The BBC has admitted it broke impartiality rules when broadcasting an interview with Russell T Davies at the Bafta TV Awards.
A BBC news report from the awards ceremony on May 8 contained an extract from an interview with It’s A Sin screenwriter Davies in which he was critical of the Government’s plans to sell off Channel 4 and replace the BBC licence fee.
Speaking about It’s A Sin receiving seven Bafta TV nominations, Davies told the BBC: “Completely surprised and completely thrilled and it’s so nice to see that cast being recognised tonight.
“And of course it was made on a channel that the Government’s going to sell off, while they’re also planning to get rid of the BBC licence fee – so, if you like shows like this, go and vote differently, that’s what I say.”
The report prompted a viewer to complain that Davies’ comments had not been “put into proper context” and were in breach of impartiality rules.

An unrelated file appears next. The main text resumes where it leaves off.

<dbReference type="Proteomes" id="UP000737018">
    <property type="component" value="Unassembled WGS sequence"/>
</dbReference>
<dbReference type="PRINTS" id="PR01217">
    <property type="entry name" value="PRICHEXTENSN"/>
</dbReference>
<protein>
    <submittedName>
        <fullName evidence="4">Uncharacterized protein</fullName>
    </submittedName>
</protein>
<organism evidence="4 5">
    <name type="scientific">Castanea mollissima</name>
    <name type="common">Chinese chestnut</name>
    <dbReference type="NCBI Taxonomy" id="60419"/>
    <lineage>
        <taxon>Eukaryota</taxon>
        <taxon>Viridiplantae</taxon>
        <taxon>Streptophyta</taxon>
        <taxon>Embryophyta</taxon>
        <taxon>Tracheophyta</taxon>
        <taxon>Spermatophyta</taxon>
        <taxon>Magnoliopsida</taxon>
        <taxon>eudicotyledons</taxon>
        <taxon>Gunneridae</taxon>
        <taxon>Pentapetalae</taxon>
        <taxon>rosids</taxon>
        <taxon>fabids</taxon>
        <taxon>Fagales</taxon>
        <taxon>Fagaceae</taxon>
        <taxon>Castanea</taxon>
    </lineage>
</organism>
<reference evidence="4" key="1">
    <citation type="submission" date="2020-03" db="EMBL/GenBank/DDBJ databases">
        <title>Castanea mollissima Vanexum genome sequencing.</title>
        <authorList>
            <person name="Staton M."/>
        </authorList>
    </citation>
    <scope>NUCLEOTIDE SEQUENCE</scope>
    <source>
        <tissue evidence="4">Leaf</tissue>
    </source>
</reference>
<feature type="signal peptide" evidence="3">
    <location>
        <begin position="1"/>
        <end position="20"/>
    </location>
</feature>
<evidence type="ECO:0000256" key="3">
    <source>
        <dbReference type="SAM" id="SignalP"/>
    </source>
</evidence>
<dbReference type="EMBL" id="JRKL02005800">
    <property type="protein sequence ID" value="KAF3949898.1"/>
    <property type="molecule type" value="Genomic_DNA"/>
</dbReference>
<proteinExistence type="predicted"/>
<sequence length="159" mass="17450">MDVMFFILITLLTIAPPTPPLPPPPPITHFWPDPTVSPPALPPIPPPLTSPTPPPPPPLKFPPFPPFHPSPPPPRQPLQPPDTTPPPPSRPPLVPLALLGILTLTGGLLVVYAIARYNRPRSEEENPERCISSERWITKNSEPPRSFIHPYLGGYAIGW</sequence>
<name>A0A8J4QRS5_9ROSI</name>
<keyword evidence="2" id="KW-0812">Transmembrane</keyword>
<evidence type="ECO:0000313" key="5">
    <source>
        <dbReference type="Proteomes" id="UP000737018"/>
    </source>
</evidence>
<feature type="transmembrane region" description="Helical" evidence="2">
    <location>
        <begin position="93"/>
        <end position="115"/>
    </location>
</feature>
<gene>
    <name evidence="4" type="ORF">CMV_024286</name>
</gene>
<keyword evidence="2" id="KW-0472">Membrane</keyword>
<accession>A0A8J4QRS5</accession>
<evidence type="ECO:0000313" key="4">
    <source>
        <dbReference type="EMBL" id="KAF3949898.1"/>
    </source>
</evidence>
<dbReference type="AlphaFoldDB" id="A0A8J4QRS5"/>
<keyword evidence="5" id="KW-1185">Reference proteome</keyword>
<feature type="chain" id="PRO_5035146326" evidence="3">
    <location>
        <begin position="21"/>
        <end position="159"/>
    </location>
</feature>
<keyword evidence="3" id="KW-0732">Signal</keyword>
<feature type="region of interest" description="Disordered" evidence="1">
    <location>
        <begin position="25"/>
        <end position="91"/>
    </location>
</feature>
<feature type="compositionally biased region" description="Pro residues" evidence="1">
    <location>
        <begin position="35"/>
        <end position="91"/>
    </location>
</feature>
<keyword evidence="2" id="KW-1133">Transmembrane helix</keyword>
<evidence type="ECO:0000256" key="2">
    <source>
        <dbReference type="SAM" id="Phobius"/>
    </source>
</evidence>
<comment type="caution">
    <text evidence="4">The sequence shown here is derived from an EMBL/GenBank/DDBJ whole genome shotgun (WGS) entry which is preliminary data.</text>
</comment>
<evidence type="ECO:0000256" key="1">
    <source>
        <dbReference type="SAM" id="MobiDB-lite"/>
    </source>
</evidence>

In its outcome published on August 4, the BBC said the remarks had been broadcast “in error”.
“The reporter and producer were on location at the awards ceremony rather than at New Broadcasting House where the material was edited together.
“The reporter’s commentary was designed to introduce a remark about Doctor Who, but a different clip was selected by mistake.
“The strong political view it included was not balanced by any reflection of Government policy during the news channel’s coverage of the Baftas that evening, and was therefore in breach of the BBC’s requirement to show impartiality on politically controversial matters,” it said.
A review concluded that the finding was reported to the board of BBC News and discussed with the programme team concerned.
The BBC has previously said Davies, who was responsible for Doctor Who’s revival in 2005, will be back to celebrate the show’s 60th anniversary in 2023 and future series.
He appeared on the Bafta TV red carpet alongside Sex Education actor Ncuti Gatwa, who had been unveiled as the 14th Doctor.
Last month, Davies was among a cohort of 60 writers to be appointed a fellow of the Royal Society of Literature (RSL), alongside Michaela Coel and Nick Cave.